Computer chips, like desktop CPUs, are made from something rather technically unimpressive: sand.
Both Intel’s Kaby Lake and AMD’s Ryzen chips are manufactured on a 14nm process node, which refers to the size of the chip’s transistors.
The smaller the manufacturing process, the more transistors can fit on a single die.
Microprocessors are one of the most complex products in the world, and creating these chips is a difficult and precise process.
The steps we have outlined below are the most basic stages in the fabrication process, and many steps are repeated, altered, or omitted – depending on chip design.
Below is an overview of how an Intel desktop processor is made, using images from Intel’s 22nm fabrication outline.
Start with sand
The process of creating a computer chip begins with a type of sand called silica sand, which is comprised of silicon dioxide.
Silicon is the base material for semiconductor manufacturing and must be pure before it can be used in the manufacturing process.
Multiple purification and filtering processes are performed in order to deliver electronic-grade silicon, which has a purity of 99.9999%.
A purified silicon ingot, which weighs around 100kg, is shaped from melted silica and made ready for the next step.
The circular silicon ingot is sliced into wafers as thin as possible while maintaining the material’s ability to be used in the fabrication process.
The silicon wafers are then refined and polished in order to provide the best possible surface for the following fabrication steps.
After being polished and readied for the process, a layer of photoresist is spread thinly across the wafer.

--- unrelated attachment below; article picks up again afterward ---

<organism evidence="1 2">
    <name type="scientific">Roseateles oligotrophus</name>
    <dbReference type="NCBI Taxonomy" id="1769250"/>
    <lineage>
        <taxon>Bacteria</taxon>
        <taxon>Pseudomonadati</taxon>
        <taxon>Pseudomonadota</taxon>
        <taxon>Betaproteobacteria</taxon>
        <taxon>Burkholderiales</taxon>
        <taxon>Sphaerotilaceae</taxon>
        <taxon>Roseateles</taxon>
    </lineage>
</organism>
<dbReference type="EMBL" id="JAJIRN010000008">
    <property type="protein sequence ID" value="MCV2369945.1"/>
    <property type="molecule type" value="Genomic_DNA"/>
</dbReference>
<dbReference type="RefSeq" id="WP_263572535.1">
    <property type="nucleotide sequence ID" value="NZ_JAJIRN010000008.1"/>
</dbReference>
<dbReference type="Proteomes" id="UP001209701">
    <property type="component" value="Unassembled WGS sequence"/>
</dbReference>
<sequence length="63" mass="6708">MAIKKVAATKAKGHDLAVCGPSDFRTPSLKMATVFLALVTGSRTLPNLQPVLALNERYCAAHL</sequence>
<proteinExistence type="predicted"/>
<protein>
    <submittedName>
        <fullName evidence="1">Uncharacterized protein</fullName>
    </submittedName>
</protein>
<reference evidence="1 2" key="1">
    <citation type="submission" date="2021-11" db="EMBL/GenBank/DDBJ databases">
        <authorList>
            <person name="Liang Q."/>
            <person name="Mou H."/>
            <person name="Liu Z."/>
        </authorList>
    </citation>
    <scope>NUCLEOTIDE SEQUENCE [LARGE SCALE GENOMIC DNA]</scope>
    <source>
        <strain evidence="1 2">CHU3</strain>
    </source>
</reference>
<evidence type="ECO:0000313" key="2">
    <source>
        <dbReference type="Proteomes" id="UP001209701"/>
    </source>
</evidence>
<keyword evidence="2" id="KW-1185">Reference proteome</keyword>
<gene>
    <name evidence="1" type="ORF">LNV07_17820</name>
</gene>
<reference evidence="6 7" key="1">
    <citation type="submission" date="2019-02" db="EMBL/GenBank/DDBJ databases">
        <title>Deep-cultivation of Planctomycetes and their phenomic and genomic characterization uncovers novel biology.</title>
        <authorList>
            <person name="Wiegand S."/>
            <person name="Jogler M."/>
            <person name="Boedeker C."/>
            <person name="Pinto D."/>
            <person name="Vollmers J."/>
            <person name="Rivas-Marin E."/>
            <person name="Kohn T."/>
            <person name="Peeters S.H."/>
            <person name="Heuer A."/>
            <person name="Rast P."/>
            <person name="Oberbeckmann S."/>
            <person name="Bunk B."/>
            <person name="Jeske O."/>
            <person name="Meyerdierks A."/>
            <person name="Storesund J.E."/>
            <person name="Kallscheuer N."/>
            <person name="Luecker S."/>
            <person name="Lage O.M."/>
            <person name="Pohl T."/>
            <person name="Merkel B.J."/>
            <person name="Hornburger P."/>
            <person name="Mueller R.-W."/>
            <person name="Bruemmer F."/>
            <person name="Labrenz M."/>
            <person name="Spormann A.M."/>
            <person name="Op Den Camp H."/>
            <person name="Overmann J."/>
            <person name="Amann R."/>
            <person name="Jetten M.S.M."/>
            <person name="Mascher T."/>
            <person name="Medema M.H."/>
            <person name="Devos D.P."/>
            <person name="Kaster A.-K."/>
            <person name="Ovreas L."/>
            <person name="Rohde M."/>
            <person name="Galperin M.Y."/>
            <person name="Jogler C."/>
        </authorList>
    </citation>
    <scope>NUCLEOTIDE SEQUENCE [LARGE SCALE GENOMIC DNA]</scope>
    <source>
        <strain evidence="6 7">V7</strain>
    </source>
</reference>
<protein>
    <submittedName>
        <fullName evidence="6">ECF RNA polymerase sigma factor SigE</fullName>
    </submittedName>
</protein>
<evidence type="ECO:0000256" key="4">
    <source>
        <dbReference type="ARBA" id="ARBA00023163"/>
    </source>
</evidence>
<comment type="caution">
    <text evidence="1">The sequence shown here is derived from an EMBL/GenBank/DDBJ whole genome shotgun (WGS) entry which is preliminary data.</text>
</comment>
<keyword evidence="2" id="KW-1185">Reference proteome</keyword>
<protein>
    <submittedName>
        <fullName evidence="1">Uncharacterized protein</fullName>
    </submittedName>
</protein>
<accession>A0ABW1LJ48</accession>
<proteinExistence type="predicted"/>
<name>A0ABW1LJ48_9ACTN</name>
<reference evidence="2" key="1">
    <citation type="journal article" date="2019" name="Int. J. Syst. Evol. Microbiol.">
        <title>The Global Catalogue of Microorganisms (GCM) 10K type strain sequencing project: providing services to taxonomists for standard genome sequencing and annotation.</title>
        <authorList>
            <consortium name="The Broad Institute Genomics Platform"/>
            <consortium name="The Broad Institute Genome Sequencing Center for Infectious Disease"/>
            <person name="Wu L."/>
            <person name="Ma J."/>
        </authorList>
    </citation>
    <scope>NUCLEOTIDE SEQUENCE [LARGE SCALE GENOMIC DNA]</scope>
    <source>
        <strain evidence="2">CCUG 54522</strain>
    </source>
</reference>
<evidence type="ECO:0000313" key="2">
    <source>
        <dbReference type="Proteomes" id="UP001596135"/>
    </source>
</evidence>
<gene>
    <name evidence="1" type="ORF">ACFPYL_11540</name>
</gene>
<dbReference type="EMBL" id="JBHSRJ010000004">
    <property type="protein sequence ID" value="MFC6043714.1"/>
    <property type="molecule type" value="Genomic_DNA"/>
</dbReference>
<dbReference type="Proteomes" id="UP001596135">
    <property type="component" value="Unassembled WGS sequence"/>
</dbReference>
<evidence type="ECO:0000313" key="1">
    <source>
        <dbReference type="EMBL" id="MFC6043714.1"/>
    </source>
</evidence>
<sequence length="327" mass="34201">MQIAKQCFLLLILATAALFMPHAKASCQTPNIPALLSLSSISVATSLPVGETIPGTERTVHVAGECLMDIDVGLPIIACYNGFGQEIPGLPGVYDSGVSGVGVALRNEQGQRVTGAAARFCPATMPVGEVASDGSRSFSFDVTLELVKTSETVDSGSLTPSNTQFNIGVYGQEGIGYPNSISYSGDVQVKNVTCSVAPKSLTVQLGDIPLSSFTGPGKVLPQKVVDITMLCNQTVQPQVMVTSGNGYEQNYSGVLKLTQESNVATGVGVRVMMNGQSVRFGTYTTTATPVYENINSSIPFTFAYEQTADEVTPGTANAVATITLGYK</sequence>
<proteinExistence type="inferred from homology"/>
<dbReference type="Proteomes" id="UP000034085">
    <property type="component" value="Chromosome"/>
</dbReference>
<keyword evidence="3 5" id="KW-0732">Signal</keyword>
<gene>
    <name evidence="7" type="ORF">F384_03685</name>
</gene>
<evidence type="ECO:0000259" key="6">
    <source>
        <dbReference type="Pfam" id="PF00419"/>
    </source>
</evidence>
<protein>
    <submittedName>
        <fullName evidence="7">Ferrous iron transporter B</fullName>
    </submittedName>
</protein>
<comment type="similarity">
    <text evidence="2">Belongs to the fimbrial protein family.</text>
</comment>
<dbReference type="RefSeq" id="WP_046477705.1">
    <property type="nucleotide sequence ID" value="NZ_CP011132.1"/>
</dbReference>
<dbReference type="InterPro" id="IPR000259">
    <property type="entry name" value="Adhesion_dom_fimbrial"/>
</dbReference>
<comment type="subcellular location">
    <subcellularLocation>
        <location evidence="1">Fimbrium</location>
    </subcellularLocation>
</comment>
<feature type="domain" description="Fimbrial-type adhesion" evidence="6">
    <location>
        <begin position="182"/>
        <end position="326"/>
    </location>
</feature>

This layer is then exposed to a UV light mask, which is shaped in the pattern of the microprocessor’s circuits.
Exposed photoresist becomes soluble and is washed off by a solvent.
Ions and Doping
Exposed photoresist is washed off and the silicon wafer is bombarded with ions in order to alter its conductive properties – this is called doping.
The remaining photoresist is then washed off, revealing a pattern of affected and unaffected material.
A pattern of hard material is applied to the wafer using another photolithography step.
Chemicals are then used to remove unwanted silicon, leaving behind thin silicon ridges.
After this, more photolithography steps are applied – which create more of the transistor structure, depending on which gate formation is being used.
An insulation layer is applied to the surface of the almost-complete transistor and three holes are etched into it.
Next, manufacturers use a process called electroplating to deposit copper ions on the surface of the transistor, forming a layer of copper on top of the insulation.
The excess copper is polished off, leaving only three copper deposits in the insulation layer holes.
All the transistors are now connected in an architecture which allows the chip to function like a processor.
The layering and design of these interconnects is incredibly complex, and there can be over 30 layers of metal connections in a single processor.
Test and Slice Die
The chips on the wafer are now ready to be tested.
The wafer is sliced into dies, and functional dies move on to the final step in the fabrication process.
Dies are packaged with a substrate and heat spreader, and assume the familiar form factor of a desktop processor.
The heat spreader conducts heat away from the silicon and into the heatsink mounted on top of it.
Processors are then tested for power efficiency, maximum frequency, and other performance metrics.
Those that pass are then packaged as a retail product.